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ECGT - River of Flowers

A cache by Experience Cortland Send Message to Owner Message this owner
Hidden : 12/19/2012
1.5 out of 5
1.5 out of 5

Size: Size: regular (regular)

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Geocache Description:

Hey, Geocacher! This is the first of 20 coded geocaches on the Experience Cortland GeoTour. Discover the byways and secret hideaways of Cortland County in your quest to find hidden caches. Find ‘em all and be rewarded for your stealth. Record the unique CVB code identified on each geocache logbook onto the Experience Cortland GeoTour map (available online and at the CCCVB Tourist Booth geocache). Good luck, Intrepid Traveler!

Just off NYS Route 81 Exit 11, at the gateway to Downtown Cortland, one can find the New York State Grange Headquarters and the NYS Grange Museum. You could use this geocache site as the starting point of your Experience Cortland GeoTour, though any point on the GeoTour will do. GeoTour game piece maps, large county maps, and county related brochures can be found here.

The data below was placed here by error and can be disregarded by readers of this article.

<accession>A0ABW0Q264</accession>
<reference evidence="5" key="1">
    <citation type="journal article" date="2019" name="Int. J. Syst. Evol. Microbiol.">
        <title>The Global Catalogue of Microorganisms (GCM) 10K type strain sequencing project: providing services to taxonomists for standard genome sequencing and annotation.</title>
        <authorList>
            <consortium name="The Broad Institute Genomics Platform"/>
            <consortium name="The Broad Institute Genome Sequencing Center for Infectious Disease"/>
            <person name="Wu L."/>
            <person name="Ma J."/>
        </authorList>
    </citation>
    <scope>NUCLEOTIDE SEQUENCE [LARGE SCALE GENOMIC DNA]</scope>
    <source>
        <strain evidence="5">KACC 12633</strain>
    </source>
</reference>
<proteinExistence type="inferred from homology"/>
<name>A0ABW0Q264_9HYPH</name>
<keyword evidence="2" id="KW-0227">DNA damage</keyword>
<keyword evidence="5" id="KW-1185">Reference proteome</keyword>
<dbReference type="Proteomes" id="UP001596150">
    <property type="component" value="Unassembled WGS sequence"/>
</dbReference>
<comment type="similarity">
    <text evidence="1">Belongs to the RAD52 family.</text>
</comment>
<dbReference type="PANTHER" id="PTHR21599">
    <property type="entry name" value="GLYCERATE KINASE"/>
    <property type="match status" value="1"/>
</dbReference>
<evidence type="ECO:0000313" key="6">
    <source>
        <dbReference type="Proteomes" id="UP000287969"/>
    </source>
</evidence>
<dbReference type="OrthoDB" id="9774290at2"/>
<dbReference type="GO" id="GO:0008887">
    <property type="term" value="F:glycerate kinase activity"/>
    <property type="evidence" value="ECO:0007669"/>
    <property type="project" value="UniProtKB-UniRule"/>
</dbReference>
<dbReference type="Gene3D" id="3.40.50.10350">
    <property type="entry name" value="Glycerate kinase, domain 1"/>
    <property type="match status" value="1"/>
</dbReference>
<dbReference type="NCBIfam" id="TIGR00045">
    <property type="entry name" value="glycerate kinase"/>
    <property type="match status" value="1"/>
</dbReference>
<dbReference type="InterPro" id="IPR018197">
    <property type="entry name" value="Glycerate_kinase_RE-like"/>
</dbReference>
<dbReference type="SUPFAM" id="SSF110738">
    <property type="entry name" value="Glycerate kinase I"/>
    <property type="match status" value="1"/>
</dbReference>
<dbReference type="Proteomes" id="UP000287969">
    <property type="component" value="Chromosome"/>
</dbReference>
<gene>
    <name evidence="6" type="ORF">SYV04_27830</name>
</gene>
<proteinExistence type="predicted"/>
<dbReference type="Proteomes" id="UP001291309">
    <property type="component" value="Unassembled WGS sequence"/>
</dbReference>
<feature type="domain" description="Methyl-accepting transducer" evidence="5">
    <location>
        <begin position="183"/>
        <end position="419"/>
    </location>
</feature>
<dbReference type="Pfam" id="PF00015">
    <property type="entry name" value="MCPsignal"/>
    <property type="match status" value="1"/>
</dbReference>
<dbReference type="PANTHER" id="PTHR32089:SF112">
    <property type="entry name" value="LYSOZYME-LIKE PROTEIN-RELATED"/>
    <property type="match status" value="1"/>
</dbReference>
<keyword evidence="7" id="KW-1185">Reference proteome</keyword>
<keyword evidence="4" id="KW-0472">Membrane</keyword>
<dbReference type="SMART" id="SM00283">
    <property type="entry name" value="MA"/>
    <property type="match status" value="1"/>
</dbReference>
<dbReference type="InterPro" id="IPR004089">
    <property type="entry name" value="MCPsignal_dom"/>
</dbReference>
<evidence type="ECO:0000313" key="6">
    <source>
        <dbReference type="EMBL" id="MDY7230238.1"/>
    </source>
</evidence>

The Cortland County Convention & Visitors Bureau says, “Hey, Geocacher, Welcome to Cortland County!”


The NYS Grange Museum is nestled nearby the Tioughnioga River, part of a historic primary transportation route that joins the Chenango River at Chenango Forks, empties into the Susquehanna River at Binghamton, and continues south to Baltimore.

The name, Tioughnioga, comes from a native word for "River with Bank of Flowers.” In Cortland County, Native American artifacts date back some 5,000 years.

The modern beginnings of Cortland County began in the late 1700’s as early European settlers, rafts loaded with homesteading supplies, used the Tioughnioga River as a mode of transportation and discovery. Revolutionary War soldiers, awarded tracts of land as an enticement to enlist and payment for service, used the river to reach their designated military tracts.

The Tioughnioga River provided a means of transport for goods and materials. Rafts, flat boats and vessels called "arks" were used to ship out salt, potash, pork, dried apples, maple sugar, whiskey and other commodities. Most of the early settlements rose up near these riverbanks as they were the natural points of commerce.

In the mid 1800’s, Cortland County became part of one of the earliest railroad corridors in the United States with railroad spurs built along the riverbanks going to the east and the west.

The 1960’s brought transportation and commerce up to date, when Interstate 81 was built parallel to the Tioughnioga River as it passes through Cortland County.

Today the Tioughnioga River is traveled primarily by canoes and kayaks, and a paddle down this gorgeous river transports one past riverbanks with flowers.


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